The popular newspaper comic Dilbert ran two curious strips a couple of weeks ago:
Dilbert, “Initial Coin Offering”, 16 October 2017
Dilbert, “Explaining Block Chain To Marketing”, 17 October 2017
These came across as odd to those of us who know the blockchain space. As a buzzword, “Blockchain” pretty much always flows from upper management, and sometimes marketing, down to the beleaguered lower employees who are then charged with researching or implementing something that will fit the buzzword, whether or not it makes sense. (Chapter 11 of Attack of the 50 Foot Blockchain was written specifically to help said beleaguered lower employees defend themselves and their companies against this class of bad idea.)
However, we now have some idea what might have inspired Scott Adams, the author of Dilbert, to write such strips: he’s just announced his ICO, WhenHub SAFT (Simple Agreement for Future Tokens).
Summary: The token business model isn’t convincing because there’s little reason for the end service providers to accept these tokens over actual money or even bitcoins, but Adams seems to have tried to get his legal ducks in a row concerning the ICO itself.
Adams explains why this is a “SAFT” and not an “ICO”:
If you lawyer-up in advance, jumping through lots of (expensive) hoops to minimize future regulatory risks, your lawyers will tell you to call it a Simple Agreement for Future Tokens (SAFT). A SAFT is a contract with the startup to issue you tokens if and when it is able to launch a network in which the token has utility value. That’s what WhenHub is announcing today.
It’s available only in a limited range of countries, and only to accredited investors in the US and not at all in New York state (home of the BitLicense).
- if you have a technical problem that requires decentralised, cryptographically verified tokens (if it doesn’t need tokens, they shouldn’t be bolted on);
- if the tokens are directly usable on the platform itself;
- if at least a proof-of-concept of the technology verifiably exists;
- it also helps if the idea is even plausible as a business.
WhenHub is Adams’ startup. It already exists as a company with products. This new product is called the WhenHub Interface Network (WIN). The token sale page offers a 76-page white paper and a 39-page private placement memorandum (terms of sale).
The plan is to sell access to experts, who will be paid using WhenHub’s WHEN tokens, which will be standard ERC-20 tokens on the public Ethereum blockchain — so it’s more or less Fiverr, but paying people with tokens instead of actual money.
This satisfies criteria 2, 3 and 4: the tokens are used on the platform, the idea isn’t prima facie silly and there exist previous implementations (Fiverr and similar platforms); the hard part will be marketing it to buyers and sellers.
It’s not clear it satisfies criterion 1. WhenHub is at the centre of the arrangement anyway, so this could be done much more efficiently with a centralised database. For the experts selling services, these single company special-purpose tokens would be clearly inferior to being paid in actual money. There are a few people who presently find bitcoins a more viable payment option than conventional currency, but even bitcoins have vastly superior exchangeability to any ERC-20 token.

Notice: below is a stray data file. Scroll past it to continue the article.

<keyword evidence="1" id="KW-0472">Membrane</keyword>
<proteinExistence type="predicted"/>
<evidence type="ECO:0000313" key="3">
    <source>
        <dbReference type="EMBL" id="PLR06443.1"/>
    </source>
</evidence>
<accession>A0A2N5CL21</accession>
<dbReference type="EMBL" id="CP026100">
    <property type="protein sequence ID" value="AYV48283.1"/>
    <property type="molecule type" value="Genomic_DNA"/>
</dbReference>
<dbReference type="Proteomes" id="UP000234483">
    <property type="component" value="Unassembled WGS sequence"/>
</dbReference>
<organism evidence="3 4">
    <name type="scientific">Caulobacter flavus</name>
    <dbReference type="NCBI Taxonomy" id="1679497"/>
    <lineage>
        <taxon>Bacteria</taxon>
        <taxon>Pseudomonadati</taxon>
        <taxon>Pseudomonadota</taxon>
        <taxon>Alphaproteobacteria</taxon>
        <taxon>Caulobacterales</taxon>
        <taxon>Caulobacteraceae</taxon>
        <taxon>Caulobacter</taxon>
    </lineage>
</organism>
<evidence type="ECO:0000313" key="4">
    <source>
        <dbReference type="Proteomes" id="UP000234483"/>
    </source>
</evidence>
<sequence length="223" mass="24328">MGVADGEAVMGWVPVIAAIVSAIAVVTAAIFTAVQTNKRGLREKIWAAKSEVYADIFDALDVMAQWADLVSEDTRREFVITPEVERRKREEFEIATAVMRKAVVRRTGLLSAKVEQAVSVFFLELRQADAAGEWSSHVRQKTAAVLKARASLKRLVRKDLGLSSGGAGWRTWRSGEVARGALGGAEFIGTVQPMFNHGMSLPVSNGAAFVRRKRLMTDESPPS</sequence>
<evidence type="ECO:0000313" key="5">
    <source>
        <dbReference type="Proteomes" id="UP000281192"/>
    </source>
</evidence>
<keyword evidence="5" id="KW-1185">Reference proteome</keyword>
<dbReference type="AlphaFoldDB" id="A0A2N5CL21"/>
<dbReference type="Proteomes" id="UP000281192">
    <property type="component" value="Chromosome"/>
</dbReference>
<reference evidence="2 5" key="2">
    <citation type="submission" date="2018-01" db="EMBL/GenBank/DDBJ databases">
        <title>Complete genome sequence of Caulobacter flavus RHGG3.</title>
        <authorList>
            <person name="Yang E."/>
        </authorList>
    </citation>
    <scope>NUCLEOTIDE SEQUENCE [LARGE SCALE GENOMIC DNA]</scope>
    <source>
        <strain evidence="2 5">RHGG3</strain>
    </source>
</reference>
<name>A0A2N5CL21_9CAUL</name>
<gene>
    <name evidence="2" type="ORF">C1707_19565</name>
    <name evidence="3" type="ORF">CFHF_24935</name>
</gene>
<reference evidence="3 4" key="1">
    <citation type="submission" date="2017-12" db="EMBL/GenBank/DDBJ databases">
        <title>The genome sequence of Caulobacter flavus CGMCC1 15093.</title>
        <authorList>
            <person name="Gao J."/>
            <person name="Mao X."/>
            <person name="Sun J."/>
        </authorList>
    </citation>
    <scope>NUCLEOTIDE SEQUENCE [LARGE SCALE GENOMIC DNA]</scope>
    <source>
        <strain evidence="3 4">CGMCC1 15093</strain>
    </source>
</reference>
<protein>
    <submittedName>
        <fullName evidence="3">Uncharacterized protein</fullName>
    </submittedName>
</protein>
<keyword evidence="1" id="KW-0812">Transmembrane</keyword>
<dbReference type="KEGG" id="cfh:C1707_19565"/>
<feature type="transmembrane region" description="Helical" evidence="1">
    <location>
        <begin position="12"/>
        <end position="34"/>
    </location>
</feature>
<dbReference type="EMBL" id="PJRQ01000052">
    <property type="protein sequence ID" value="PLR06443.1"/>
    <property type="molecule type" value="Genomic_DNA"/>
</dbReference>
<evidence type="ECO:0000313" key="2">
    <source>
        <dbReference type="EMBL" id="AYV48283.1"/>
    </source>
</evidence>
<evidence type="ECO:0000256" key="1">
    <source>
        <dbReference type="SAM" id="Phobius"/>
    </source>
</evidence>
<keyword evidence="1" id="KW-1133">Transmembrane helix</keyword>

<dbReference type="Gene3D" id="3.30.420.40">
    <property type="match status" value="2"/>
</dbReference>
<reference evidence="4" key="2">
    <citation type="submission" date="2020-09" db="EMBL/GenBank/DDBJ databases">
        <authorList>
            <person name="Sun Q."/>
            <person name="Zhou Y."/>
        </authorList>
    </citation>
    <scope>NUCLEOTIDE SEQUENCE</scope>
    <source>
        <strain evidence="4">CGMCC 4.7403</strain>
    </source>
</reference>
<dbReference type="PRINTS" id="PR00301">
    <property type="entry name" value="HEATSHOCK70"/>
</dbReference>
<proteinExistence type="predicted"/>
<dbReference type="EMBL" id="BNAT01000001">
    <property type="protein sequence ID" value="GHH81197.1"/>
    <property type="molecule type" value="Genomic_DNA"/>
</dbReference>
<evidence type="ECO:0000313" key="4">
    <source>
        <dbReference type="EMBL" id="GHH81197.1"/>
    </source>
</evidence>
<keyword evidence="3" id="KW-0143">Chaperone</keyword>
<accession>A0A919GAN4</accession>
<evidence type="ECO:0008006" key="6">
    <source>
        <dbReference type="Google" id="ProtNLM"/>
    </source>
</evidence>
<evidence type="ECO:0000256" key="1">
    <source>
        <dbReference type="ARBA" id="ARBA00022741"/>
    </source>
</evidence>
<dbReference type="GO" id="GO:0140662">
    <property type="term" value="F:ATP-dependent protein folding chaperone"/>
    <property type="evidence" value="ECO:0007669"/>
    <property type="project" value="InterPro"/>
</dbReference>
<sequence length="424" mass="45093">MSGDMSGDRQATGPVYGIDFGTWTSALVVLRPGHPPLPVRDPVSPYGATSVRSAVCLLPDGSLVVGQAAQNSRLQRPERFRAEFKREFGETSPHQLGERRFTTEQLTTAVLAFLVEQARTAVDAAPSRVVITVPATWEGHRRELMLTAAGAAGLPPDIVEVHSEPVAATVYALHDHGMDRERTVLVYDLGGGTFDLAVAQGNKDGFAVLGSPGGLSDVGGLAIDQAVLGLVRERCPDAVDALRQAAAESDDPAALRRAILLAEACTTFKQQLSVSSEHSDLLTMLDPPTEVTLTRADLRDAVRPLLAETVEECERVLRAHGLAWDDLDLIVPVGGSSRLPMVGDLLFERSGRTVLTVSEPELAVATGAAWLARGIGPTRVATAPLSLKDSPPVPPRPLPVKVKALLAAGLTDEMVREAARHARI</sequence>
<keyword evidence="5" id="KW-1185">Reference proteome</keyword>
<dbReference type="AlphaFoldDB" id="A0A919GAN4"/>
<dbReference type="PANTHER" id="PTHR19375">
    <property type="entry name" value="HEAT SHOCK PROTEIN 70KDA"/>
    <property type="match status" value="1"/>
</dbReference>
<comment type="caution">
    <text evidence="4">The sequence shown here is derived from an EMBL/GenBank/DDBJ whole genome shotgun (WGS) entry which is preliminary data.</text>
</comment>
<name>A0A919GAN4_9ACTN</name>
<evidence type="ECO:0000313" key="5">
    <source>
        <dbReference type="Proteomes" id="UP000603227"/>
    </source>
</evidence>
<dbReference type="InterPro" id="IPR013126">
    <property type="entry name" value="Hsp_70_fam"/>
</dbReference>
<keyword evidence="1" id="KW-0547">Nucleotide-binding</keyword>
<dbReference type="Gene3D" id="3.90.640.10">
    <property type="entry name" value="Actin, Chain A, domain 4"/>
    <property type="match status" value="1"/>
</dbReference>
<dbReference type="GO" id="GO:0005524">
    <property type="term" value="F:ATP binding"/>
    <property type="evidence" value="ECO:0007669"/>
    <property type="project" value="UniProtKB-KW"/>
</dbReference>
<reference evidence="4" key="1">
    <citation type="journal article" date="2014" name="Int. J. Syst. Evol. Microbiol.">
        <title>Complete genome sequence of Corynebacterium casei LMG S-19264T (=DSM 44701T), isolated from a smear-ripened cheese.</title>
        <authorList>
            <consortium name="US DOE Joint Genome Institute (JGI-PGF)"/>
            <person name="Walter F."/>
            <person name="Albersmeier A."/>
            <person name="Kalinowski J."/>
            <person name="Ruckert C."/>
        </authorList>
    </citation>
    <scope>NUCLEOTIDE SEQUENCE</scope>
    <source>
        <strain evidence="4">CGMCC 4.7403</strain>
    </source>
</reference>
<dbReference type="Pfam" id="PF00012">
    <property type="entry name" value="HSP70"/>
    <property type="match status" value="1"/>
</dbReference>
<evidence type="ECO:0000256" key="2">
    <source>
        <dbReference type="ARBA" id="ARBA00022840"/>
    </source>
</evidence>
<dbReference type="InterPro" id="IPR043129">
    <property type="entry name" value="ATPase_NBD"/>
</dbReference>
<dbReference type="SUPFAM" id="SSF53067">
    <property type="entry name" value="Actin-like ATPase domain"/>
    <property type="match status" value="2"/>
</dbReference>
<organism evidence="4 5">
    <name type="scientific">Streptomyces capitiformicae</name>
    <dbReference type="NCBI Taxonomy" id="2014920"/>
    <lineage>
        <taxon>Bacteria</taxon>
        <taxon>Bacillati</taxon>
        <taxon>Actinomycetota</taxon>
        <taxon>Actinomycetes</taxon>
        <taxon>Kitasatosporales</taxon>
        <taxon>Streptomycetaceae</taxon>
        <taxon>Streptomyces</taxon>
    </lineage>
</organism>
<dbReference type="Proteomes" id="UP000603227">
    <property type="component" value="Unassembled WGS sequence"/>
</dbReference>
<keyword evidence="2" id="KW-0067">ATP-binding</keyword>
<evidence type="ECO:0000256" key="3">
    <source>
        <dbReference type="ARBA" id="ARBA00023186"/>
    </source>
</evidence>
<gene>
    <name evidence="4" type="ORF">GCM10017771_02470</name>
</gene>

Adams’ pitch to initial token buyers, and by extension to the experts who will be paid in these tokens, is:
WHEN Tokens are not an investment vehicle, but because they will be artificially limited in quantity, their value is expected to fluctuate based on customer demand for the WhenHub Interface app.
— i.e., an expectation of future profits from the efforts of others on an investment now. The white paper also suggests hypothetical future use of the WHEN token as a centrally-controlled cryptocurrency.
The reception, even from Adams’ own fans commenting on the blog post, can’t be described as positive — the blockchain jargon seems to have obscured the fact that this is just an offering for a (risky) security. Richard Barnes’ comment summarises the general response:
2. I own this orange book, warning me about this guy called Scott Adams, who fails at 90% of things he does. Apparently the other 10% win big. He seems like a nice guy, and the book is well worth $10. But I don’t like those odds for giving him my money.
Some respondents have linked edited versions of old Dilbert comics that seem to address Adams’ proposal twenty years ahead of the fact:
An edit that’s been in circulation since “blockchain” became a business buzzword; editor unknown.
Original, 17 November 1995.
Edit by BMan on Something Awful. Original, 15 January 1999.
Or just switch the characters’ eyes in the second recent comic, to swap the roles of “wide-eyed idiot” and “cynic”:
Edit by Syd Midnight on Something Awful. Original, 17 October 2017.
It is possible that Adams’ SAFT will do well if he can make it sufficiently appealing to the crypto crowd as an ERC-20 token that will go somewhere. From the response, though, it seems unlikely to do well even with the “Dilbert” branding with Dilbert fans or newspaper comic fans in general.
The author asserts that the use in this post of Dilbert comics and derivatives of Dilbert comics, copyright Scott Adams, Inc. and United Features Syndicate, constitutes fair dealing under UK law and fair use under US law for purposes of research, criticism and reporting.
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